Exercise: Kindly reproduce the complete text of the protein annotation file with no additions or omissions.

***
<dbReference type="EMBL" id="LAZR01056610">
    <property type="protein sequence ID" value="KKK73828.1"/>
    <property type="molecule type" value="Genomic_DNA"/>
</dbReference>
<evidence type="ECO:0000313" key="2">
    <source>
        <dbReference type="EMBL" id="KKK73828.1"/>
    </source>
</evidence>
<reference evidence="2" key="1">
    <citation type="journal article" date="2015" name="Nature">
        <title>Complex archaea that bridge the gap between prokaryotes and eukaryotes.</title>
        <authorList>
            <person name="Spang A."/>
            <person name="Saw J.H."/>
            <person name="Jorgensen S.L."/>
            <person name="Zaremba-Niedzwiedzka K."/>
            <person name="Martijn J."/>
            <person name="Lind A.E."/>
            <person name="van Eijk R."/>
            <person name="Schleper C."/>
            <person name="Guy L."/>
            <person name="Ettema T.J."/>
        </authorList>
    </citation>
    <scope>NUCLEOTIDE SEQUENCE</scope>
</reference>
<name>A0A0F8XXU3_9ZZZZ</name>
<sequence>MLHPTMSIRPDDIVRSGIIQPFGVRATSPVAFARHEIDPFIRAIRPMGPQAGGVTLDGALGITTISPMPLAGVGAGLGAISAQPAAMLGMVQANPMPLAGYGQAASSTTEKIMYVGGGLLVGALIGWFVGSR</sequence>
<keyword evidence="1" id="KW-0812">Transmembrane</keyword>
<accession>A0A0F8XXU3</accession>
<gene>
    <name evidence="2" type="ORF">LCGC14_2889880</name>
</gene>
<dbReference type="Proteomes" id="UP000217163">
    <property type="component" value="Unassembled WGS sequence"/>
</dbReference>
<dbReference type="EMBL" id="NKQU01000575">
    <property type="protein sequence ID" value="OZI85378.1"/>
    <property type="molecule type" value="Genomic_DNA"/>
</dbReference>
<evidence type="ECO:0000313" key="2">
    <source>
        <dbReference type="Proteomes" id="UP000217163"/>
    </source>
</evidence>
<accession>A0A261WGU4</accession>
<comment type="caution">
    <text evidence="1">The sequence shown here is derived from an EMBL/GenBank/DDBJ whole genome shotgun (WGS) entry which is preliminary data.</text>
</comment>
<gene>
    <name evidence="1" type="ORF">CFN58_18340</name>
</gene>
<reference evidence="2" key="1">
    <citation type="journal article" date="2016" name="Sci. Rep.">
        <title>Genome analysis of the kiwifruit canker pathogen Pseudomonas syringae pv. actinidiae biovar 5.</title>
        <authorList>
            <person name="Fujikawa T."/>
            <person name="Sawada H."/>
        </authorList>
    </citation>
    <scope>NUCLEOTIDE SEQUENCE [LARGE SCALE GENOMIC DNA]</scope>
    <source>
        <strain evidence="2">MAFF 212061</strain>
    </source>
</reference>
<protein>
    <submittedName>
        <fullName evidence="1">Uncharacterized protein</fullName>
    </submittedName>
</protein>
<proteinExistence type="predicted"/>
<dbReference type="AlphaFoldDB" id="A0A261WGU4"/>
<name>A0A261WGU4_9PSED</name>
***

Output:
<dbReference type="EMBL" id="LAZR01056610">
    <property type="protein sequence ID" value="KKK73828.1"/>
    <property type="molecule type" value="Genomic_DNA"/>
</dbReference>
<evidence type="ECO:0000313" key="2">
    <source>
        <dbReference type="EMBL" id="KKK73828.1"/>
    </source>
</evidence>
<reference evidence="2" key="1">
    <citation type="journal article" date="2015" name="Nature">
        <title>Complex archaea that bridge the gap between prokaryotes and eukaryotes.</title>
        <authorList>
            <person name="Spang A."/>
            <person name="Saw J.H."/>
            <person name="Jorgensen S.L."/>
            <person name="Zaremba-Niedzwiedzka K."/>
            <person name="Martijn J."/>
            <person name="Lind A.E."/>
            <person name="van Eijk R."/>
            <person name="Schleper C."/>
            <person name="Guy L."/>
            <person name="Ettema T.J."/>
        </authorList>
    </citation>
    <scope>NUCLEOTIDE SEQUENCE</scope>
</reference>
<name>A0A0F8XXU3_9ZZZZ</name>
<sequence>MLHPTMSIRPDDIVRSGIIQPFGVRATSPVAFARHEIDPFIRAIRPMGPQAGGVTLDGALGITTISPMPLAGVGAGLGAISAQPAAMLGMVQANPMPLAGYGQAASSTTEKIMYVGGGLLVGALIGWFVGSR</sequence>
<keyword evidence="1" id="KW-0812">Transmembrane</keyword>
<accession>A0A0F8XXU3</accession>
<gene>
    <name evidence="2" type="ORF">LCGC14_2889880</name>
</gene>
<dbReference type="Proteomes" id="UP000217163">
    <property type="component" value="Unassembled WGS sequence"/>
</dbReference>
<dbReference type="EMBL" id="NKQU01000575">
    <property type="protein sequence ID" value="OZI85378.1"/>
    <property type="molecule type" value="Genomic_DNA"/>
</dbReference>
<evidence type="ECO:0000313" key="2">
    <source>
        <dbReference type="Proteomes" id="UP000217163"/>
    </source>
</evidence>
<accession>A0A261WGU4</accession>
<comment type="caution">
    <text evidence="1">The sequence shown here is derived from an EMBL/GenBank/DDBJ whole genome shotgun (WGS) entry which is preliminary data.</text>
</comment>
<gene>
    <name evidence="1" type="ORF">CFN58_18340</name>
</gene>
<reference evidence="2" key="1">
    <citation type="journal article" date="2016" name="Sci. Rep.">
        <title>Genome analysis of the kiwifruit canker pathogen Pseudomonas syringae pv. actinidiae biovar 5.</title>
        <authorList>
            <person name="Fujikawa T."/>
            <person name="Sawada H."/>
        </authorList>
    </citation>
    <scope>NUCLEOTIDE SEQUENCE [LARGE SCALE GENOMIC DNA]</scope>
    <source>
        <strain evidence="2">MAFF 212061</strain>
    </source>
</reference>
<protein>
    <submittedName>
        <fullName evidence="1">Uncharacterized protein</fullName>
    </submittedName>
</protein>
<proteinExistence type="predicted"/>
<dbReference type="AlphaFoldDB" id="A0A261WGU4"/>
<name>A0A261WGU4_9PSED</name>